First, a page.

Women Entrepreneurs Across Racial Lines

Women Entrepreneurs Across Racial Lines

Issues of Human Capital, Financial Capital and Network Structures

New Horizons in Entrepreneurship series

Andrea E. Smith-Hunter

Women entrepreneurs command an increasingly large presence at the international and national levels. A significant part of this impact is due to growing numbers of minority women becoming entrepreneurs. This volume provides some of the most comprehensive data to date on the topic of women entrepreneurs across racial lines. It offers a systematic and conceptual framework for understanding issues of network structures and human and financial capital, analyzed through a comparative analysis of minority and white women entrepreneurs.

Chapter 7: Financial Capital Issues

Andrea E. Smith-Hunter

Subjects: business and management, diversity and management, entrepreneurship, gender and management


Issues of financial capital and access to this entity are said to be extremely important for entrepreneurs, regardless of the size of the business or the type of industry in which the business operates (Nelton, 1997). It is essential to the long-term success of any business (Inman, 2000). Based on the recent coverage in the literature, there is no doubt that having access to financial capital, whether through loans, revolving credit, lines of credit or overdraft accounts, is a major concern for women entrepreneurs. A number of studies have indicated that women entrepreneurs are more likely than their male counterparts to experience this difficulty (Moore and Buttner, 1997; Nelton, 1997; Coughlin and Thomas, 2002). Studies have also shown that minority women entrepreneurs experience the same difficulty (Smith-Hunter, 2003; Inman, 2000). Financial Capital Difficulties In looking at financial capital difficulties experienced by the women entrepreneurs when starting their businesses, a number of statistical analyses were used. This chapter begins with a look at the percentages, regarding source of funds, followed by an analysis that looks at the difficulty in obtaining financial capital and measures of success. The chapter ends with the results for the relationships between the measures of financial success and other pertinent variables, which provides an overall picture of the position of white and minority women entrepreneurs in this study. Table 7.1 Difficulty Obtaining Financial Capital: Start-up Stage Response Yes No Total Minority Women Entrepreneurs 76 (61.29%) 48 (38.71%) 124 (100.00%) White Women Entrepreneurs 59 (42.45%) 80 (57.55%) 139...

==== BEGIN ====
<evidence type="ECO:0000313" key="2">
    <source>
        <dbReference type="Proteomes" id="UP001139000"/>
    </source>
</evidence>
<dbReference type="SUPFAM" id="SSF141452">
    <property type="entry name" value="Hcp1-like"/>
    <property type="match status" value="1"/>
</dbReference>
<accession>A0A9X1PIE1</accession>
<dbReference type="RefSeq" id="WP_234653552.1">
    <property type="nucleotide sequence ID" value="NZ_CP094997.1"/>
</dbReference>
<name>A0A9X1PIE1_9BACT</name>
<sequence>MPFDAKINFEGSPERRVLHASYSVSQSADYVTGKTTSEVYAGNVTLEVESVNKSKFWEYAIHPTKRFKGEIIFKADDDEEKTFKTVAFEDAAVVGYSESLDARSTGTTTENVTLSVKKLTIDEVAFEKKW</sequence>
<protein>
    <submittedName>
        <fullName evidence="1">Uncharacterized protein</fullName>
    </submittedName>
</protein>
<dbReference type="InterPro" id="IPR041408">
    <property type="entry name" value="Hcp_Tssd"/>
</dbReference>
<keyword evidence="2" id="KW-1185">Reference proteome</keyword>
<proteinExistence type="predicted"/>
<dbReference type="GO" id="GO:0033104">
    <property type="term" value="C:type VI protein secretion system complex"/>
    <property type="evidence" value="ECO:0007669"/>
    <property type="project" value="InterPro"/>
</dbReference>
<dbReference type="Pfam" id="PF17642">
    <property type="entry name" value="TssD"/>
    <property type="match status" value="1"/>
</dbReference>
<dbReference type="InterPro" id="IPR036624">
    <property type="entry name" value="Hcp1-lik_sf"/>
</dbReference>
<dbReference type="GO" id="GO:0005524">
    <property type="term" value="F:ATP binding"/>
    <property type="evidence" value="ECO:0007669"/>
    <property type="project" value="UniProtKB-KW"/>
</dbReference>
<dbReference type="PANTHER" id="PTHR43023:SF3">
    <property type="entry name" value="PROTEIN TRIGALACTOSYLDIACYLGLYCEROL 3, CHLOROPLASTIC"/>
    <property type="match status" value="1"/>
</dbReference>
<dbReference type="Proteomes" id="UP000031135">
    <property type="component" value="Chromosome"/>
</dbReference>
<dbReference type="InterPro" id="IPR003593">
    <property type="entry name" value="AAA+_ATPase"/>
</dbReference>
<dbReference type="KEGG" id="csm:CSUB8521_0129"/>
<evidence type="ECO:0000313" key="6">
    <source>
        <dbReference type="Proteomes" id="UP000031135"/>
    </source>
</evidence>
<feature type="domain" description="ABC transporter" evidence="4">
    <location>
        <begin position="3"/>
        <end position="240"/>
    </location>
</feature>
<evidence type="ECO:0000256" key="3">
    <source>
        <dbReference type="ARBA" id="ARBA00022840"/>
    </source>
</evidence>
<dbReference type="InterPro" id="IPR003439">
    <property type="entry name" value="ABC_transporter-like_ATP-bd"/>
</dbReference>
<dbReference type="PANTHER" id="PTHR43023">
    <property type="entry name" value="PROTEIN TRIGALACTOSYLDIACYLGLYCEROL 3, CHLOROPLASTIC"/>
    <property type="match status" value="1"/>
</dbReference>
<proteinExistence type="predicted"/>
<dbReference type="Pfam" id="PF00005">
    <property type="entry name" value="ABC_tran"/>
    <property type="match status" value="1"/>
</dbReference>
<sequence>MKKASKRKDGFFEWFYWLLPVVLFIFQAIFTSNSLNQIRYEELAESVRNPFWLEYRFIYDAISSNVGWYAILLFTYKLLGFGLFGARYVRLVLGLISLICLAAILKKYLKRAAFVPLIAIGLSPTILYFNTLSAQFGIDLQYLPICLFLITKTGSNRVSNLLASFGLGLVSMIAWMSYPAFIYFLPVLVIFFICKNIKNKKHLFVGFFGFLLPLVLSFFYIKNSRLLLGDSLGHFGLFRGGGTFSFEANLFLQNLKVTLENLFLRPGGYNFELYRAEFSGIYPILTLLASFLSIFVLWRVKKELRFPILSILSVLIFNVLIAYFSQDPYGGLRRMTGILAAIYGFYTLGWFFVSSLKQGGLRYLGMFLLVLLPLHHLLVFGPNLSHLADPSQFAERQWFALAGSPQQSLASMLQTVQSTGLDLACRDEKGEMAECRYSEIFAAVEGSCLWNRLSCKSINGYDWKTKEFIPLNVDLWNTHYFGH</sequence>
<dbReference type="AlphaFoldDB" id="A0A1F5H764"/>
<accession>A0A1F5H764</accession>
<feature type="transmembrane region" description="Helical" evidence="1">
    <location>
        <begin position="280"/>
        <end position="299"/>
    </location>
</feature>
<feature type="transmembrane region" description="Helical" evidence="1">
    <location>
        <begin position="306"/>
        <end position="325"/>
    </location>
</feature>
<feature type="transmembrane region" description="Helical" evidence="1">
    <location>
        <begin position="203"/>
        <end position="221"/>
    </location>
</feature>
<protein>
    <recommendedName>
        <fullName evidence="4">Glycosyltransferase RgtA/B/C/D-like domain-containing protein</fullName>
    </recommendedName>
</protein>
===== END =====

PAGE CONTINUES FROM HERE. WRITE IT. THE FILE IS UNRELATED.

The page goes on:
You are not authenticated to view the full text of this chapter or article.

Elgaronline requires a subscription or purchase to access the full text of books or journals. Please login through your library system or with your personal username and password on the homepage.

Non-subscribers can freely search the site, view abstracts/ extracts and download selected front matter and introductory chapters for personal use.

Your library may not have purchased all subject areas. If you are authenticated and think you should have access to this title, please contact your librarian.

Further information